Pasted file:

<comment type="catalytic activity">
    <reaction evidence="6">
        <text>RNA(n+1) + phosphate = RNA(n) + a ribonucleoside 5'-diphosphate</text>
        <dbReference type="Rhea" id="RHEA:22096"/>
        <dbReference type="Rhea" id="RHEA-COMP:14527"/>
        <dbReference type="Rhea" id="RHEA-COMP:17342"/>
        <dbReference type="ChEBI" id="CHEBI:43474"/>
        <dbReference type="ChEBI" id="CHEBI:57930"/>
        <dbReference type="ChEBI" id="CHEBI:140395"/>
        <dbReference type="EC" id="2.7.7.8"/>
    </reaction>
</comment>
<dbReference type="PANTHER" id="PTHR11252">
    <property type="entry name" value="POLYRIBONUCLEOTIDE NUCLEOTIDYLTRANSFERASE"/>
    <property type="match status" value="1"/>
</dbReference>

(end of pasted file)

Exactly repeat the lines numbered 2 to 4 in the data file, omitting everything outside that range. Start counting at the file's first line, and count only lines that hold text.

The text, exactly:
    <reaction evidence="6">
        <text>RNA(n+1) + phosphate = RNA(n) + a ribonucleoside 5'-diphosphate</text>
        <dbReference type="Rhea" id="RHEA:22096"/>